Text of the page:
Elana Meyers Taylor competes at the IBSF World Championships 2021 Altenberg Women's Monobob competition on Feb. 13, 2021 in Altenberg, Germany.
In Elana Meyers Taylor’s experience, if you don’t make an Olympic team in one sport, sometimes it’s simply better to try again — in a different one.
After a standout career as a shortstop, pitcher and third baseman at George Washington University and a year playing professionally, Meyers Taylor tried, and failed, to make the U.S. Olympic Softball Team.
“I think part of the reason I didn’t make the Olympic softball team is just I put so much pressure on myself,” Meyers Taylor recalled. “I don’t know that anybody could live up to that kind of pressure.”
Having seen Vonetta Flowers win an Olympic gold medal in the sport at the Olympic Winter Games Salt Lake City 2002, Meyers Taylor was inspired to try the bobsled.
“A huge part of it was seeing Vonetta Flowers succeed on an elite level and seeing that she was from Birmingham, Alabama, which is off the same stretch of highway as me,” said Meyers Taylor, of Douglasville, Georgia, “and then also seeing that she looks like me. She’s a Black girl from the South. She transitioned from track.”
Meyers Taylor already had an early role model in her father, Eddie Meyers, an exceptional multi-sport athlete who became a star running back at the U.S. Naval Academy. The former Marine had a brief NFL career.
“He taught me the drive that I would have to (have) and the dedication I would have to have in order to make it,” Meyers Taylor said. “Both my parents knew how rare it was to be able to reach the elite level as an athlete, so it was never an expectation for me to go to that level.
“I never really felt any pressure, even though my dad obviously had a very successful career. It was never anything like I felt like I had to live up to his legacy.”
So, when she turned toward bobsled — and later, rugby — Meyers Taylor eased up on herself.
“I just went into bobsled and then later into rugby with no expectations,” said Meyers Taylor, “with the expectation that I was going to try as hard as I can and see what I could do, and I think that really allowed me to free my mind and just go into it with an open mind.”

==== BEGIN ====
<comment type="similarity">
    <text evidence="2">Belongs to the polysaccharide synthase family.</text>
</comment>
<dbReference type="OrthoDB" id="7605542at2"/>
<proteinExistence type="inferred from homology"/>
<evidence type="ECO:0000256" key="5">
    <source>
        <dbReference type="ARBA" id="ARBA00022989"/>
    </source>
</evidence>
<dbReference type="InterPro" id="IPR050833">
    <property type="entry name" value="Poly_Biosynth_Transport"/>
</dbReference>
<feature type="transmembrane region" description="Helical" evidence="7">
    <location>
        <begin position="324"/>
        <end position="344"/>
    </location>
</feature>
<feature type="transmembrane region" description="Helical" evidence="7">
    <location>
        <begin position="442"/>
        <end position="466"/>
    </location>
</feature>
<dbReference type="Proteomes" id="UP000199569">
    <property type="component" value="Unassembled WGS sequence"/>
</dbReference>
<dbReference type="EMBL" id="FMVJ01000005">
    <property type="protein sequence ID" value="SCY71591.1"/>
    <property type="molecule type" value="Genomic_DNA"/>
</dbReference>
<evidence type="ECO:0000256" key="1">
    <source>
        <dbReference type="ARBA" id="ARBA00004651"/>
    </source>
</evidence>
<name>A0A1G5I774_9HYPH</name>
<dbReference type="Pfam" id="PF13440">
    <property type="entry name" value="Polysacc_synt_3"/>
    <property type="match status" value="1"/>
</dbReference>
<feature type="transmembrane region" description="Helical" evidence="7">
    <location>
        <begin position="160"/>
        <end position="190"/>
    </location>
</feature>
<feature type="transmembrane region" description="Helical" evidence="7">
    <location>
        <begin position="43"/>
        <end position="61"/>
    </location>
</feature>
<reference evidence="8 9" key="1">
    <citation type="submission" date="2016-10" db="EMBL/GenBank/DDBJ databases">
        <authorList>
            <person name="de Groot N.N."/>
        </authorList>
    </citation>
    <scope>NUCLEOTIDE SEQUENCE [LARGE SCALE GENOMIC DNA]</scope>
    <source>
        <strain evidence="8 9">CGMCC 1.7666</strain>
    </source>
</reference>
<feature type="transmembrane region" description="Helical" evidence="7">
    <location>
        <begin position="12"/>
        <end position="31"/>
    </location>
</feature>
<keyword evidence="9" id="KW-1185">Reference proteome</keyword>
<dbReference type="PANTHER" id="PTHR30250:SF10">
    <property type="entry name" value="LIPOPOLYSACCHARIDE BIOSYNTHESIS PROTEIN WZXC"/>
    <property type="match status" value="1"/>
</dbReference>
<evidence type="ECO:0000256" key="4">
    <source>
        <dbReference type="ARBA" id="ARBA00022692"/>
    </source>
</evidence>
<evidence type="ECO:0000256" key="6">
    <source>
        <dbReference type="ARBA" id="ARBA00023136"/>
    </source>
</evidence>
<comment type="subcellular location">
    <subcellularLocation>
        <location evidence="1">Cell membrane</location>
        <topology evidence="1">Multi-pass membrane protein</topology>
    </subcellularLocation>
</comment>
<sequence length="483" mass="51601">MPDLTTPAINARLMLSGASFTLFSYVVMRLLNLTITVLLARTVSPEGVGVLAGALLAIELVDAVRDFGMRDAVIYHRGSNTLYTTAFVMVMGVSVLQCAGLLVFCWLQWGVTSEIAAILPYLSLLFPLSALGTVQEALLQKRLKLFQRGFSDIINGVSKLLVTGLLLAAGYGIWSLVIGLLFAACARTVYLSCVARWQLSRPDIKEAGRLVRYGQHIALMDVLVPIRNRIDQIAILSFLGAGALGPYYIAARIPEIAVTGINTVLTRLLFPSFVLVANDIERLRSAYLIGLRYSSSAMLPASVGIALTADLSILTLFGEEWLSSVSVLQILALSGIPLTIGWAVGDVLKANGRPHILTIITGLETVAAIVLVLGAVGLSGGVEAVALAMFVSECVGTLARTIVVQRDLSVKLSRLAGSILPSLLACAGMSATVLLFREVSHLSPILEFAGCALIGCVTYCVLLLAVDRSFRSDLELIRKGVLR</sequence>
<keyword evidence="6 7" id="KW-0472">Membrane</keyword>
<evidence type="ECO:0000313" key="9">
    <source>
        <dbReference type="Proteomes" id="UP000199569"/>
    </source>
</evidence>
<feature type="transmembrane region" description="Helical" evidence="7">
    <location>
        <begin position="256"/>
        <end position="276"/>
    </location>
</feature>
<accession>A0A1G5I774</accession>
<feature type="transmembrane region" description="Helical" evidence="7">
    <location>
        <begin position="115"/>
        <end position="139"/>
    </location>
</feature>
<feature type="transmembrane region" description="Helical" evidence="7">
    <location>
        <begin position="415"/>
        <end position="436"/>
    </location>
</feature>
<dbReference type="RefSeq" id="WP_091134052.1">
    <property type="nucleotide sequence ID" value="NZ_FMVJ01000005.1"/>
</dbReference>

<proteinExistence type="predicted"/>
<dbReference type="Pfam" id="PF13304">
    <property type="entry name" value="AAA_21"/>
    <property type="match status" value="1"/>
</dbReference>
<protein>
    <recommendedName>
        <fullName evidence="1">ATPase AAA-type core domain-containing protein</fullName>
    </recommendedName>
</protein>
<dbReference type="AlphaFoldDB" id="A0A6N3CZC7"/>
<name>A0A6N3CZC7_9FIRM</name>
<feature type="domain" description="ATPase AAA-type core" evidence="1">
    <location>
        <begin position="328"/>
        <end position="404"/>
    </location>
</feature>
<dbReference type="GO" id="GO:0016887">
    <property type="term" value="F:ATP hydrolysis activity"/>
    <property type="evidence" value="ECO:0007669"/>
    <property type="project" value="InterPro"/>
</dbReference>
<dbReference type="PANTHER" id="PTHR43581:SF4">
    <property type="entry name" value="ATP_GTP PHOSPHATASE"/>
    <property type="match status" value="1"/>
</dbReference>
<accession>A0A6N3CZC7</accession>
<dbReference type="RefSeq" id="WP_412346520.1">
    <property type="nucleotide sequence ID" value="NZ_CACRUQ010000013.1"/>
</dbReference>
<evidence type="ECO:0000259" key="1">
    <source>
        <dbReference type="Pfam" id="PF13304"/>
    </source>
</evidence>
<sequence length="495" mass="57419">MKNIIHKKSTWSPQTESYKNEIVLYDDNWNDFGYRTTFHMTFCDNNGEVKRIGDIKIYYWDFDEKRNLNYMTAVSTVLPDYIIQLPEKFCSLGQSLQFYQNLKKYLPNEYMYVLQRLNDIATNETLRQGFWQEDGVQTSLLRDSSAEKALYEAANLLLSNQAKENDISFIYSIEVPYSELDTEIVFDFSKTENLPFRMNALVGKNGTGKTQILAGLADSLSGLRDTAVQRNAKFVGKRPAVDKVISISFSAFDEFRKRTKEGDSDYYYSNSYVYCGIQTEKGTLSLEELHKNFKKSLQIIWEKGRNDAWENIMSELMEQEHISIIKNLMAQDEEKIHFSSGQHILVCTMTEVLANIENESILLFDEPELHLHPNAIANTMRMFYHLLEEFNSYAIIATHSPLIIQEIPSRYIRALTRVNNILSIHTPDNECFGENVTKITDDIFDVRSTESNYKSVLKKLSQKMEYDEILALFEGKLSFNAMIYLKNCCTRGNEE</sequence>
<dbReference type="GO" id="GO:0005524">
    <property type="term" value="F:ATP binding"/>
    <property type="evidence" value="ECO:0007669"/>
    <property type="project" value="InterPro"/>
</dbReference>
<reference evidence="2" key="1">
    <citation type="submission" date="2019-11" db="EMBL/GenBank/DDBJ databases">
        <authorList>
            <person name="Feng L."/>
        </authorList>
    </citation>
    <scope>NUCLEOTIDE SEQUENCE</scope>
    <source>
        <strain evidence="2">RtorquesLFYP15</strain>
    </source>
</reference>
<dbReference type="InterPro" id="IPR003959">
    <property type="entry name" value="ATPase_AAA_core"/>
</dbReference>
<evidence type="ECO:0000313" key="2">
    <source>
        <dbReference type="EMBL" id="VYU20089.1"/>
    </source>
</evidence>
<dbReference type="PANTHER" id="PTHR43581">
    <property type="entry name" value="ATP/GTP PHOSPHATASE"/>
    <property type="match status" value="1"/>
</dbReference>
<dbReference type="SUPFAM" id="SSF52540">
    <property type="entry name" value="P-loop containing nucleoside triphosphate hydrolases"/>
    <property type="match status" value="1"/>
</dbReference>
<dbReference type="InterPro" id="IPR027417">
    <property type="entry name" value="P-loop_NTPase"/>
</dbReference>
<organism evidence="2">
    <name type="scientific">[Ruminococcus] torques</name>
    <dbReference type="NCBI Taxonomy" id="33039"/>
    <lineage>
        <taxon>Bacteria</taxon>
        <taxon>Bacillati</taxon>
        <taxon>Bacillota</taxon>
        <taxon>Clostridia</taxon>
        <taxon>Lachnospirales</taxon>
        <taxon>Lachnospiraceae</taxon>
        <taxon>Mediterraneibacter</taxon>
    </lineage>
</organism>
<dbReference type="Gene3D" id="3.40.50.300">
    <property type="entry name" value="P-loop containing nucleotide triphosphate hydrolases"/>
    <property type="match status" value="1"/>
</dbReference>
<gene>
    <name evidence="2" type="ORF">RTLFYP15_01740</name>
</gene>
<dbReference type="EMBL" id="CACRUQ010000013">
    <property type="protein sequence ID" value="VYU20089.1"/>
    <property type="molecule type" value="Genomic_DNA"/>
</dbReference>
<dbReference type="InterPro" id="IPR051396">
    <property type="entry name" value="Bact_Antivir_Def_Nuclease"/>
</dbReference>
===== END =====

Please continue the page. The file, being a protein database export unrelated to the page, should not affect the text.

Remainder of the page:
“I didn’t know how to train for bobsled or anything like that, but I just went into it with an open mind.”
Meyers Taylor became a sponge for information from others around her who knew more about her new sport than she did. She would advise young athletes seeking to switch sports today to do the same.
“Keep your mind open and be willing to learn,” Meyers Taylor said. “I think that’s the major thing that’s led to my success. And even though I only played rugby for a short amount of time, it’s part of the reason why I was able to get two caps with Team USA, is because I was just willing to learn and willing to be open.”
She also had to be willing to adjust her training regimen as she went from sport to sport.
“I used to run a lot of mileage, do a lot of strength endurance stuff,” she remembered of her softball days. “It was completely different from what I did for bobsled. Oddly enough, those kinds of things would be more of what I would need for rugby. I didn’t necessarily have the fitness for rugby coming off of bobsled, either.
“Bobsled’s all short sprints, really heavy lifting and fortunately, those were my strengths, anyways. Nowadays, they train softball players like power athletes. A lot of the softball players nowadays would have a lot easier transition into bobsled than I did back in the day.”
Her long and impressive bobsled resume shows how successful Meyers Taylor’s transition was: two Olympic silver medals and a bronze medal in three Winter Games appearances, and the first world championship in women’s bobsled for the U.S. in 2015. Looking back, she sees how softball helped her succeed in bobsled.
“I learned so much from softball,” she said. “I was a team captain each of my five years in college, too, so learning how to captain a team and then needing to do it from a bobsled perspective as a pilot, that definitely helped me in and of itself.”
Over the past year, Meyers Taylor, a past president of the Women’s Sports Foundation who is married to fellow bobsledder Nic Taylor, has dealt with the challenge of becoming a mother during a pandemic.
“It was always part of my dream to have a child and compete and go for the Olympics with a kid,” she said. “There are certain things that I expected. But I didn’t expect to do it in a pandemic. It was really the pandemic that made things more difficult.”
Less than a year away from the 2022 Beijing Games, Meyers Taylor is focused on her fitness and going for a pair of gold medals in bobsled.
“I guess my short-term (goal) is to be in the best shape of my life,” Meyers Taylor said. “I’m 36, I’m coming off of having a baby, and I just want to go out there and show the world that you could still be successful with everything that goes on with life.”